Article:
Reminiscing back to the 2016 season, there aren’t many positives about the Cleveland Browns, who finished 1-15 and were a blocked field goal away from being without a win. The Dawg Pound would love to just delete that entire season out of their memory, but there were a few positives mixed in with all the negativity.
With 14 rookies, there was inexperience and inconsistent play. 2016 was supposed to be filled with young players gaining experience and learning the NFL game. One of the players who used that experience to his advantage was fourth-round pick Seth DeValve, who has been quite impressive so far this offseason. During OTAs this week, head coach Hue Jackson made it known that his second-year tight end isn’t just going to sit back and first-round pick David Njoku take a job that he can possibly lock up.
“Seth has done a good job. Seth is an emerging player. It’s his second year. This is not the same Seth as a year ago. He came out and was banged up and learning his way in the National Football League. I’m sure he’d probably tell you he felt a little overmatched. But I think he’s worked extremely hard, and I think it shows in what he’s done this offseason to give himself a chance to compete and I think he’s done a good job.”
With the surprising departure of Gary Barnidge, the starting tight end spot is up for grabs. Will it be athletic freak and the very young Njoku? If it’s not him and if Jackson decides to have his rookie learn a little on the sidelines before throwing him immediately in the fire, there’s a good possibility the starting tight end spot could be filled by DeValve.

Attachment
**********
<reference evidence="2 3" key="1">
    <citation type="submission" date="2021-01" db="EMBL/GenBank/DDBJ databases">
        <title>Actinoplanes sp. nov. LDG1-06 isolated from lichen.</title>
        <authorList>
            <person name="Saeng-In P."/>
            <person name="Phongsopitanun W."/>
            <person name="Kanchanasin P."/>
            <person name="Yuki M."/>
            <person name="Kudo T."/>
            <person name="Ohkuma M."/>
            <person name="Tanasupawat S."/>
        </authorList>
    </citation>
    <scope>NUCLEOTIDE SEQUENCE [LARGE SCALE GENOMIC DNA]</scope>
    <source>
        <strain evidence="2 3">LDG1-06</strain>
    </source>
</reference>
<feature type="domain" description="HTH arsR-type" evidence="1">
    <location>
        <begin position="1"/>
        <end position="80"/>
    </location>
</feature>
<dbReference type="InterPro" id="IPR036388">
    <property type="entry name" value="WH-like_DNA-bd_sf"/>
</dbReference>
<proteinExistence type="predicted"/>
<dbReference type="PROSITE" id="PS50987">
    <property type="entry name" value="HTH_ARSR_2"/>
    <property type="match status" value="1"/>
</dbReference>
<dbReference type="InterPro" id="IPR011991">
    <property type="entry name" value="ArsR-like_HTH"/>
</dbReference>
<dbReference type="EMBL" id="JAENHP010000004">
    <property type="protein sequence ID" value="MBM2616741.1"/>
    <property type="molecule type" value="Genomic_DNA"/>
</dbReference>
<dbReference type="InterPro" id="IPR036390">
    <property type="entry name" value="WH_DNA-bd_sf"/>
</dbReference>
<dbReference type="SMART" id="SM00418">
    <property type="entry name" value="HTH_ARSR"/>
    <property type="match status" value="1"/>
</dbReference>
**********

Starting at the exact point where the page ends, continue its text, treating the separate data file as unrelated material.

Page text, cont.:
Although he was sad to see the veteran go, he’s looking forward to the new opportunity that has now become available and will take full advantage of it, per clevelandbrowns.com’s Patrick Maks.
“It was hard to see him go. It was a shock, I think, to everybody. I certainly didn’t expect it.That being said, now that he’s gone, I did feel a huge responsibility and really wanted to just step right in. I had limited opportunities last year, and I felt the whole time like I wanted to do more. And suddenly, here comes an opportunity to do more.”
In limited time in 2016 due to a nagging hamstring injury, the 6-foot-4, 245-pound tight end finished with 10 receptions (12 targets), 127 yards, and two touchdowns. Not only was he dealing with an injury, but DeValve was a skit receiver and wing back at Harvard, so he also had to learn a brand new position during his rookie season as well as learning the NFL game. Obviously, it was tough, but he worked through it and is now ready to go for Year 2.
“I think you spend the majority of your rookie year finding your routine, finding your success routine. And once you find it, you kind of just want to stay with it. And the biggest difference is, I can stick with that routine from Day 1 this year and I’m in better shape. I’m stronger, I’m faster, I’m healthier and I know better what I’m doing on the field. So just getting in that routine, having that routine down from last year and just sticking to it, everything’s gone a lot more smoothly.”
He may not have stuffed the stat sheet, but in his limited time to impress the coaching staff during his rookie season, he did just that, and has continued to do so during OTAs. Two touchdowns on 10 catches (let alone 12 targets) isn’t bad. Expected to get much more playing time this fall, the second-year tight end could prove to be someone that whoever the starting quarterback is can count on.